A couple years ago, I didn’t believe in marriage at all. To fully explain my reasons for not believing would take much more space than I have here. Part of it was because I was a victim of domestic abuse at the hands of a boyfriend many years ago, so romantic relationships scared the hell out of me. But part of it is because my romantic feelings never felt quite valid.
I grew up ignorant about homosexuality. “Gay” was a punchline, a joke. I didn’t know what it meant to be attracted to someone of the same sex, but I knew the slurs. And I knew I thought boys were cute, so it didn’t seem to matter.
Until I got older and realized that I thought girls were cute, too. But even after I figured out what “homosexuality” was, I didn’t know what it meant to like boys and girls. I thought it meant something was wrong with me, or that I was confused about my feelings. I mean, “gay” meant liking people of the same sex, and “straight” meant liking people of the opposite sex. And because I wasn’t gay, I had to be straight, right?
I met some people like me in high school, and I learned what bisexuality meant, and suddenly everything made more sense. But once there was a term for who I was, it meant that there was something different about me. And different felt very, very wrong to a girl who just wanted to fit in and be liked. I remember sitting in church pews and hearing that homosexuals are damned to hellfire, and I remember quaking in my seat in fear. The fear didn’t change me—it just made me hate myself. So I pretended it didn’t matter.
Some of my friends came out, and I was happy for them, but because I predominately dated boys (even though there were some girls in there, too—I just didn’t talk about them), I figured I didn’t need to come out. Some people knew. Close friends, some boyfriends, but not many, and definitely not my family. I never brought girlfriends around—hell, I barely called them my girlfriends.
And then after the abusive boyfriend, it definitely didn’t seem to matter. I mean, if I had decided that romance was not for me, then what did it matter who I was involved with if it wasn’t going to end in anything serious?
Don’t get me wrong. I have always supported LGBTQ rights, and I’ve always been an outspoken advocate for marriage equality. I just figured my own story, my own struggle, didn’t need to be added to the noise. But, if I am honest, a big part of my silence was because of the hate I heard from those closest to me. The continuous message of sin, damnation, perversion, evil, dirty… I felt dirty enough. I didn’t need to hear those messages directed at me.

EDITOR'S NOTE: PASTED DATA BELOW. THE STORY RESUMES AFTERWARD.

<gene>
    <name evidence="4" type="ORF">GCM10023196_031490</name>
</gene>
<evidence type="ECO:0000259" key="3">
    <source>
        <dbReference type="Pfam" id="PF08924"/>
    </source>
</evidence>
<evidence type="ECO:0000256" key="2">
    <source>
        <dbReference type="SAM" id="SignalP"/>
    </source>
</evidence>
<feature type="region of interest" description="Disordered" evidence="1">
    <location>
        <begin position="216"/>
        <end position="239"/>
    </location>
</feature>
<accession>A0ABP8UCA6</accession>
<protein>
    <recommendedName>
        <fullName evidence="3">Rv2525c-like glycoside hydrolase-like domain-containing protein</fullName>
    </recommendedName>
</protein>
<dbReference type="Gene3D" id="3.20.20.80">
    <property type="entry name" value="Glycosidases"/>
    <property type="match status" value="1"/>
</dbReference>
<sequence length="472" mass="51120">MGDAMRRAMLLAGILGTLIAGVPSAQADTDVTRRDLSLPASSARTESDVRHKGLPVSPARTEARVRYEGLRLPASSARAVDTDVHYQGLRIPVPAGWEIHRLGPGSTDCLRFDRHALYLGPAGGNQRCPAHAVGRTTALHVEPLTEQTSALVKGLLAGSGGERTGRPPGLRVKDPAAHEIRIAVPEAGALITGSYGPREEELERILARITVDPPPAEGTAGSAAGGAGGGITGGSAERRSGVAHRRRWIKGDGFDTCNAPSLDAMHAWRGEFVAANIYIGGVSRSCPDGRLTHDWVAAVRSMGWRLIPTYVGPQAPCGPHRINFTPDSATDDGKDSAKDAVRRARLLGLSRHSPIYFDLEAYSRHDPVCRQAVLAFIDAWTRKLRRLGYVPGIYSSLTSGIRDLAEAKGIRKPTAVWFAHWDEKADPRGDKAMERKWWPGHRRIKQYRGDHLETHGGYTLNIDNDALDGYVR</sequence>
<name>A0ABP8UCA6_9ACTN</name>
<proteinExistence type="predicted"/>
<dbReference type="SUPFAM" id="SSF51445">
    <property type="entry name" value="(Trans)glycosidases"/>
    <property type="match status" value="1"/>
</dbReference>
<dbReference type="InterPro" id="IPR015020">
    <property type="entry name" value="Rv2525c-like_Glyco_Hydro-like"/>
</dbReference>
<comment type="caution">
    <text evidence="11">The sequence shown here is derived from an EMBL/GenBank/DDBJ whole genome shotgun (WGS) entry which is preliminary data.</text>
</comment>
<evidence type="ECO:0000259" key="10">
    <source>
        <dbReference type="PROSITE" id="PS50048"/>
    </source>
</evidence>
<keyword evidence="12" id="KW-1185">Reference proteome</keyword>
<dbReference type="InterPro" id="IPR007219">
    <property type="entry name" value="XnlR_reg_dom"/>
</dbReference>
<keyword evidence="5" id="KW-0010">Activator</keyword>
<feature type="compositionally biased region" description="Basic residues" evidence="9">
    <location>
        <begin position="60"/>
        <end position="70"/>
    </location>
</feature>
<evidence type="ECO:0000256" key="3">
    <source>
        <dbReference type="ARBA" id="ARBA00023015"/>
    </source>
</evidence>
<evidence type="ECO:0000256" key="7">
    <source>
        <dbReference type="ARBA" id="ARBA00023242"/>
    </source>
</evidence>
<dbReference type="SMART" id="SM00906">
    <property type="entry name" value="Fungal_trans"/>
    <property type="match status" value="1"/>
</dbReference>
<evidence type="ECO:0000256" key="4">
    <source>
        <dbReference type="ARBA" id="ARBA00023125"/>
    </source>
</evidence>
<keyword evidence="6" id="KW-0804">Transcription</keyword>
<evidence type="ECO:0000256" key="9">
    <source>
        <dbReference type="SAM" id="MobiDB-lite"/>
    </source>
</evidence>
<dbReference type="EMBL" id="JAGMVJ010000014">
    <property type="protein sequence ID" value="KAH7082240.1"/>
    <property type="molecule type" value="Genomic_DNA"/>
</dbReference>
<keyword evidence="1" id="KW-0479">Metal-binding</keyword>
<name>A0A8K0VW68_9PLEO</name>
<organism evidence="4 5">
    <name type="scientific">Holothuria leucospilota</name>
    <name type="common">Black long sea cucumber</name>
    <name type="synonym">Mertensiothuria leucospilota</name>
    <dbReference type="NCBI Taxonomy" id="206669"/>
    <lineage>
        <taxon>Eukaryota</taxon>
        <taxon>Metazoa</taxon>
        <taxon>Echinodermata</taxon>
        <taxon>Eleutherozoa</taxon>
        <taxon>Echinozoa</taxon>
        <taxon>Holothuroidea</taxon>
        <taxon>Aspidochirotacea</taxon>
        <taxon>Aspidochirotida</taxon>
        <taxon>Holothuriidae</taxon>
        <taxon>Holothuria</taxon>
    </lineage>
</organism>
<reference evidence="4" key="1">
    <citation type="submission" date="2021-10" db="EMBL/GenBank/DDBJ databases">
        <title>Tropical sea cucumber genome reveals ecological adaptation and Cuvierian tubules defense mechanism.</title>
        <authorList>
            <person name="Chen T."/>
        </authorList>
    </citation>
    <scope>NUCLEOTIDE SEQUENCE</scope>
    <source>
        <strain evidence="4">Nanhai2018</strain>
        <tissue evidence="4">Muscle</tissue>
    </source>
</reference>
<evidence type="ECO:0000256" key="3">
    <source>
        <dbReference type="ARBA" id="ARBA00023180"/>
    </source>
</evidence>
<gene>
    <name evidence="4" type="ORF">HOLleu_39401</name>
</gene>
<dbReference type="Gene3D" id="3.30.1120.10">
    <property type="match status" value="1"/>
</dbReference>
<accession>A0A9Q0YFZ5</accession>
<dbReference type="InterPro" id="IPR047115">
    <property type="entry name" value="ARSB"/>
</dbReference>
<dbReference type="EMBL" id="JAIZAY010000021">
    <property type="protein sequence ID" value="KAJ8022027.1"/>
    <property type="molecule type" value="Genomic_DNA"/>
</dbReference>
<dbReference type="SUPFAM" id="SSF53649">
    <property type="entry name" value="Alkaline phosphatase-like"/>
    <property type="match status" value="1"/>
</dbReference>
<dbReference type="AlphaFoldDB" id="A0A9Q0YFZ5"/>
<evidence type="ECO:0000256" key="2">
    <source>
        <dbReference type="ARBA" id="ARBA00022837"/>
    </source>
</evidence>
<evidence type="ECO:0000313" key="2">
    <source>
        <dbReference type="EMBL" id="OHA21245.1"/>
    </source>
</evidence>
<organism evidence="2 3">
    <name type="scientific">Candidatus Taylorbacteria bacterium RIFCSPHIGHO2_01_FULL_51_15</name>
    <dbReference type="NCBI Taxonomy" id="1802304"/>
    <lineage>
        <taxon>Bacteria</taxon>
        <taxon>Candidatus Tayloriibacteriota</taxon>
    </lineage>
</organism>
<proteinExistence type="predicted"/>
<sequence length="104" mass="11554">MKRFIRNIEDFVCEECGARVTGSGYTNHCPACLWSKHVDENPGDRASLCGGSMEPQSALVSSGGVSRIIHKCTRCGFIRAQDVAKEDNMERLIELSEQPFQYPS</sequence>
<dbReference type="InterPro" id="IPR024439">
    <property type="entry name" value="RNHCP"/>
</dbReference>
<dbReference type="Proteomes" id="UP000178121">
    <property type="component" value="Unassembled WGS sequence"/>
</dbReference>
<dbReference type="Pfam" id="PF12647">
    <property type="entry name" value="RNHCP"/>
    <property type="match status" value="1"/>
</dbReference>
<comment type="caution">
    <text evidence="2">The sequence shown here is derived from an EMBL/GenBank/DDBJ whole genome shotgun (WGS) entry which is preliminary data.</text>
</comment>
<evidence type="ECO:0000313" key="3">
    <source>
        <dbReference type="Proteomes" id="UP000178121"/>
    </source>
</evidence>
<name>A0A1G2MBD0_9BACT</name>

Almost two years ago, I met Jason, and I fell in love with him. For the first time, I started to reconsider my feelings on love, romance, and marriage. And rather than not believing in marriage, now I actively look forward to planning a wedding. I even have a dream wedding pinterest board! So I stayed silent even longer. I mean, he’s a boy—obviously!—and I’m planning to spend my life with him, so what does it matter that I find girls attractive, that I have been involved with girls in the past?
Around the same time, I started working on a memoir, and some of the chapters deal with my own sexuality. I saved those chapters in a separate file, figuring I’d handle them eventually. And while I started sending many chapters out for publication, I did not send those chapters out. I wasn’t ready to hear the backlash. A couple months ago, I decided to not include those chapters at all.
But the times, they are a changin,’ and so must my silence. After SCOTUS approved marriage equality yesterday, I saw my friends celebrating, and read their messages of engagement with joy, and with tears rolling down my cheeks. Some of those tears, though, were from posts from those I love, my family, some friends, who shared a lot of hate. And then I read a post from a friend about how hurtful her family’s disapproval was to her growing up, how it led to her hating herself, and I realized that I felt the same. I realized that I have been wearing a scarlet letter of shame for far too long.
If I am going to be an authentic memoirist, then I must write the truth. And if my struggles with my sexuality have been an integral part of my story, then that struggle must be included in my memoir. And if I am going to be an authentic human being, then I must accept and love myself for who I am—all of me, not just the parts that are acceptable.
I can no longer hide who I am. Even though I plan on being with a man for the rest of my life, my sexuality still matters. It is still a part of me. It can no longer be a secret.
My name is Karyl Anne, and I am bisexual. And it feels really good to finally be open about that.